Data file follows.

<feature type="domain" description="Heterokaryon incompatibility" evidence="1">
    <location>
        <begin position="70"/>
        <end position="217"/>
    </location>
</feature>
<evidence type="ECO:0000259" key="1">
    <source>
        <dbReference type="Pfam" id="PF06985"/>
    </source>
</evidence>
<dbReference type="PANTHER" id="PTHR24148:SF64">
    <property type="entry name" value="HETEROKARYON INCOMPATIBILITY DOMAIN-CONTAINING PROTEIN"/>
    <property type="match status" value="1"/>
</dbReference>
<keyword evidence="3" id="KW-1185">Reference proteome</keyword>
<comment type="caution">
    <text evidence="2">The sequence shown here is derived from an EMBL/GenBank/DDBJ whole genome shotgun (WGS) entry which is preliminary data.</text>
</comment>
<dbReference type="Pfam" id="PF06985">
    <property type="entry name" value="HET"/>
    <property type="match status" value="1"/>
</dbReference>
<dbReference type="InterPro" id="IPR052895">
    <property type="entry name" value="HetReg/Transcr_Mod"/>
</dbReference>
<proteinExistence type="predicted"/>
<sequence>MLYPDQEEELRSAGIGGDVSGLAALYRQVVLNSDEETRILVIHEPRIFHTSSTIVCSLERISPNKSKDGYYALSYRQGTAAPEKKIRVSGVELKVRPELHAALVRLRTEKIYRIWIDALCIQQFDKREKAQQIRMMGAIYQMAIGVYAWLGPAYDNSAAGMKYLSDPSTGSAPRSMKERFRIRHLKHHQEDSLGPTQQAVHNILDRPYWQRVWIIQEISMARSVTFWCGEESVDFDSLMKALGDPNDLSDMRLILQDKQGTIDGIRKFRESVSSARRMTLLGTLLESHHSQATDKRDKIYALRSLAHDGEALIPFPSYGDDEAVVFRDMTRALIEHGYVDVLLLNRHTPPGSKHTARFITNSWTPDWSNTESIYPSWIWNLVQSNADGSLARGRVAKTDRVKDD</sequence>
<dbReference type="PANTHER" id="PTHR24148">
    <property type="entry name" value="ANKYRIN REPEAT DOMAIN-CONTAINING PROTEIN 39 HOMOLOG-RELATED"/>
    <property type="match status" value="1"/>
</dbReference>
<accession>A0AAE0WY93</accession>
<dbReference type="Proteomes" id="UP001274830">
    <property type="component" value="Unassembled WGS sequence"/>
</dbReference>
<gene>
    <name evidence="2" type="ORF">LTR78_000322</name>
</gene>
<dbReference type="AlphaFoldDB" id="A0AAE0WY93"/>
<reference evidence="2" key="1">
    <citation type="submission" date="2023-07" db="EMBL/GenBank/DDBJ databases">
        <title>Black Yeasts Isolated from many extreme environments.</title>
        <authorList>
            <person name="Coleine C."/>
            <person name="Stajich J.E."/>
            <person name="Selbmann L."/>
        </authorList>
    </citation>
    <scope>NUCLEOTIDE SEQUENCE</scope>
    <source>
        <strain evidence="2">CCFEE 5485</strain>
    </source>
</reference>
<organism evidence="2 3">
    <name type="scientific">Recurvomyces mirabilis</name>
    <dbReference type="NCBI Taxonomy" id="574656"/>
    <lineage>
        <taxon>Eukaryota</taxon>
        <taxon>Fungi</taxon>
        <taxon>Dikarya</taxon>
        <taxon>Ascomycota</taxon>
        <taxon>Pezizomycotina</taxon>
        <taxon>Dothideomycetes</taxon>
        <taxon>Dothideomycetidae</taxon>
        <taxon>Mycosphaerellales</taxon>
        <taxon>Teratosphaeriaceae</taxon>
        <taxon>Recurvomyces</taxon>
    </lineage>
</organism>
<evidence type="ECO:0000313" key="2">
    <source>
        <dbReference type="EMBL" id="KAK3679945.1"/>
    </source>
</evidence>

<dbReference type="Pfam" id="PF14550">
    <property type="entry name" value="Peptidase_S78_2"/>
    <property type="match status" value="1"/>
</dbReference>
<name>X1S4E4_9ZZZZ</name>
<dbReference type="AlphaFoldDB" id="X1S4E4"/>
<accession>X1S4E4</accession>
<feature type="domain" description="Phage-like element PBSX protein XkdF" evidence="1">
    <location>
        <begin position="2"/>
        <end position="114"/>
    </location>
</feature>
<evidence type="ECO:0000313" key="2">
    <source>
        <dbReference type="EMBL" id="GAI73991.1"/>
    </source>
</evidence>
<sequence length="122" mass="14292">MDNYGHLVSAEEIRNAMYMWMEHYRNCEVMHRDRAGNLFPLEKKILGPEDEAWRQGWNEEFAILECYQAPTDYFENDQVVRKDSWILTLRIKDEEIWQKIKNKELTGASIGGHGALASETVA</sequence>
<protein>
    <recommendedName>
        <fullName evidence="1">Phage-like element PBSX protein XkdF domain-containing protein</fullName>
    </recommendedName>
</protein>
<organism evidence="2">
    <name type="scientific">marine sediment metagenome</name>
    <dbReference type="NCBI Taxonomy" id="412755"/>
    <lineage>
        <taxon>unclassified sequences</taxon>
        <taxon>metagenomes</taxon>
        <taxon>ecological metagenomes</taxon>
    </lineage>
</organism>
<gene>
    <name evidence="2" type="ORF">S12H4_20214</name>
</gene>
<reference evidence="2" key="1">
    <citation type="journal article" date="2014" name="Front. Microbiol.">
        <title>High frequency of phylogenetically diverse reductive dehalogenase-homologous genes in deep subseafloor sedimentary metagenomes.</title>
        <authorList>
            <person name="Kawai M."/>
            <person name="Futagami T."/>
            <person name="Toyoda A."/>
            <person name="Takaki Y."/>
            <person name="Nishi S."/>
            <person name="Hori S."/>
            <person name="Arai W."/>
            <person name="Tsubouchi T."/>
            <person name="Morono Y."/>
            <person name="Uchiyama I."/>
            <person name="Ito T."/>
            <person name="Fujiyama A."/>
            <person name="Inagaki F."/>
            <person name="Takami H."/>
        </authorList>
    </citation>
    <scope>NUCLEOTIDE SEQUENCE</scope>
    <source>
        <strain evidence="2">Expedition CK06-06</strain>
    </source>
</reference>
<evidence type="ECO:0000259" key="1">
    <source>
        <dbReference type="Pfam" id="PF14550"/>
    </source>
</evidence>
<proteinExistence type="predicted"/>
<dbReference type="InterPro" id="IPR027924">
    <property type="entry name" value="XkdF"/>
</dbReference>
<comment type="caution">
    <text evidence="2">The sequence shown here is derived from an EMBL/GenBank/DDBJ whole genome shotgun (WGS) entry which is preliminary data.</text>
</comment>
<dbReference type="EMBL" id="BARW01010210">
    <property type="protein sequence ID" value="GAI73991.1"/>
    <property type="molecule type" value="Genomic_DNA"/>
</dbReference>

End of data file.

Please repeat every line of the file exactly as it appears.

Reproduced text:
<feature type="domain" description="Heterokaryon incompatibility" evidence="1">
    <location>
        <begin position="70"/>
        <end position="217"/>
    </location>
</feature>
<evidence type="ECO:0000259" key="1">
    <source>
        <dbReference type="Pfam" id="PF06985"/>
    </source>
</evidence>
<dbReference type="PANTHER" id="PTHR24148:SF64">
    <property type="entry name" value="HETEROKARYON INCOMPATIBILITY DOMAIN-CONTAINING PROTEIN"/>
    <property type="match status" value="1"/>
</dbReference>
<keyword evidence="3" id="KW-1185">Reference proteome</keyword>
<comment type="caution">
    <text evidence="2">The sequence shown here is derived from an EMBL/GenBank/DDBJ whole genome shotgun (WGS) entry which is preliminary data.</text>
</comment>
<dbReference type="Pfam" id="PF06985">
    <property type="entry name" value="HET"/>
    <property type="match status" value="1"/>
</dbReference>
<dbReference type="InterPro" id="IPR052895">
    <property type="entry name" value="HetReg/Transcr_Mod"/>
</dbReference>
<proteinExistence type="predicted"/>
<sequence>MLYPDQEEELRSAGIGGDVSGLAALYRQVVLNSDEETRILVIHEPRIFHTSSTIVCSLERISPNKSKDGYYALSYRQGTAAPEKKIRVSGVELKVRPELHAALVRLRTEKIYRIWIDALCIQQFDKREKAQQIRMMGAIYQMAIGVYAWLGPAYDNSAAGMKYLSDPSTGSAPRSMKERFRIRHLKHHQEDSLGPTQQAVHNILDRPYWQRVWIIQEISMARSVTFWCGEESVDFDSLMKALGDPNDLSDMRLILQDKQGTIDGIRKFRESVSSARRMTLLGTLLESHHSQATDKRDKIYALRSLAHDGEALIPFPSYGDDEAVVFRDMTRALIEHGYVDVLLLNRHTPPGSKHTARFITNSWTPDWSNTESIYPSWIWNLVQSNADGSLARGRVAKTDRVKDD</sequence>
<dbReference type="PANTHER" id="PTHR24148">
    <property type="entry name" value="ANKYRIN REPEAT DOMAIN-CONTAINING PROTEIN 39 HOMOLOG-RELATED"/>
    <property type="match status" value="1"/>
</dbReference>
<accession>A0AAE0WY93</accession>
<dbReference type="Proteomes" id="UP001274830">
    <property type="component" value="Unassembled WGS sequence"/>
</dbReference>
<gene>
    <name evidence="2" type="ORF">LTR78_000322</name>
</gene>
<dbReference type="AlphaFoldDB" id="A0AAE0WY93"/>
<reference evidence="2" key="1">
    <citation type="submission" date="2023-07" db="EMBL/GenBank/DDBJ databases">
        <title>Black Yeasts Isolated from many extreme environments.</title>
        <authorList>
            <person name="Coleine C."/>
            <person name="Stajich J.E."/>
            <person name="Selbmann L."/>
        </authorList>
    </citation>
    <scope>NUCLEOTIDE SEQUENCE</scope>
    <source>
        <strain evidence="2">CCFEE 5485</strain>
    </source>
</reference>
<organism evidence="2 3">
    <name type="scientific">Recurvomyces mirabilis</name>
    <dbReference type="NCBI Taxonomy" id="574656"/>
    <lineage>
        <taxon>Eukaryota</taxon>
        <taxon>Fungi</taxon>
        <taxon>Dikarya</taxon>
        <taxon>Ascomycota</taxon>
        <taxon>Pezizomycotina</taxon>
        <taxon>Dothideomycetes</taxon>
        <taxon>Dothideomycetidae</taxon>
        <taxon>Mycosphaerellales</taxon>
        <taxon>Teratosphaeriaceae</taxon>
        <taxon>Recurvomyces</taxon>
    </lineage>
</organism>
<evidence type="ECO:0000313" key="2">
    <source>
        <dbReference type="EMBL" id="KAK3679945.1"/>
    </source>
</evidence>

<dbReference type="Pfam" id="PF14550">
    <property type="entry name" value="Peptidase_S78_2"/>
    <property type="match status" value="1"/>
</dbReference>
<name>X1S4E4_9ZZZZ</name>
<dbReference type="AlphaFoldDB" id="X1S4E4"/>
<accession>X1S4E4</accession>
<feature type="domain" description="Phage-like element PBSX protein XkdF" evidence="1">
    <location>
        <begin position="2"/>
        <end position="114"/>
    </location>
</feature>
<evidence type="ECO:0000313" key="2">
    <source>
        <dbReference type="EMBL" id="GAI73991.1"/>
    </source>
</evidence>
<sequence length="122" mass="14292">MDNYGHLVSAEEIRNAMYMWMEHYRNCEVMHRDRAGNLFPLEKKILGPEDEAWRQGWNEEFAILECYQAPTDYFENDQVVRKDSWILTLRIKDEEIWQKIKNKELTGASIGGHGALASETVA</sequence>
<protein>
    <recommendedName>
        <fullName evidence="1">Phage-like element PBSX protein XkdF domain-containing protein</fullName>
    </recommendedName>
</protein>
<organism evidence="2">
    <name type="scientific">marine sediment metagenome</name>
    <dbReference type="NCBI Taxonomy" id="412755"/>
    <lineage>
        <taxon>unclassified sequences</taxon>
        <taxon>metagenomes</taxon>
        <taxon>ecological metagenomes</taxon>
    </lineage>
</organism>
<gene>
    <name evidence="2" type="ORF">S12H4_20214</name>
</gene>
<reference evidence="2" key="1">
    <citation type="journal article" date="2014" name="Front. Microbiol.">
        <title>High frequency of phylogenetically diverse reductive dehalogenase-homologous genes in deep subseafloor sedimentary metagenomes.</title>
        <authorList>
            <person name="Kawai M."/>
            <person name="Futagami T."/>
            <person name="Toyoda A."/>
            <person name="Takaki Y."/>
            <person name="Nishi S."/>
            <person name="Hori S."/>
            <person name="Arai W."/>
            <person name="Tsubouchi T."/>
            <person name="Morono Y."/>
            <person name="Uchiyama I."/>
            <person name="Ito T."/>
            <person name="Fujiyama A."/>
            <person name="Inagaki F."/>
            <person name="Takami H."/>
        </authorList>
    </citation>
    <scope>NUCLEOTIDE SEQUENCE</scope>
    <source>
        <strain evidence="2">Expedition CK06-06</strain>
    </source>
</reference>
<evidence type="ECO:0000259" key="1">
    <source>
        <dbReference type="Pfam" id="PF14550"/>
    </source>
</evidence>
<proteinExistence type="predicted"/>
<dbReference type="InterPro" id="IPR027924">
    <property type="entry name" value="XkdF"/>
</dbReference>
<comment type="caution">
    <text evidence="2">The sequence shown here is derived from an EMBL/GenBank/DDBJ whole genome shotgun (WGS) entry which is preliminary data.</text>
</comment>
<dbReference type="EMBL" id="BARW01010210">
    <property type="protein sequence ID" value="GAI73991.1"/>
    <property type="molecule type" value="Genomic_DNA"/>
</dbReference>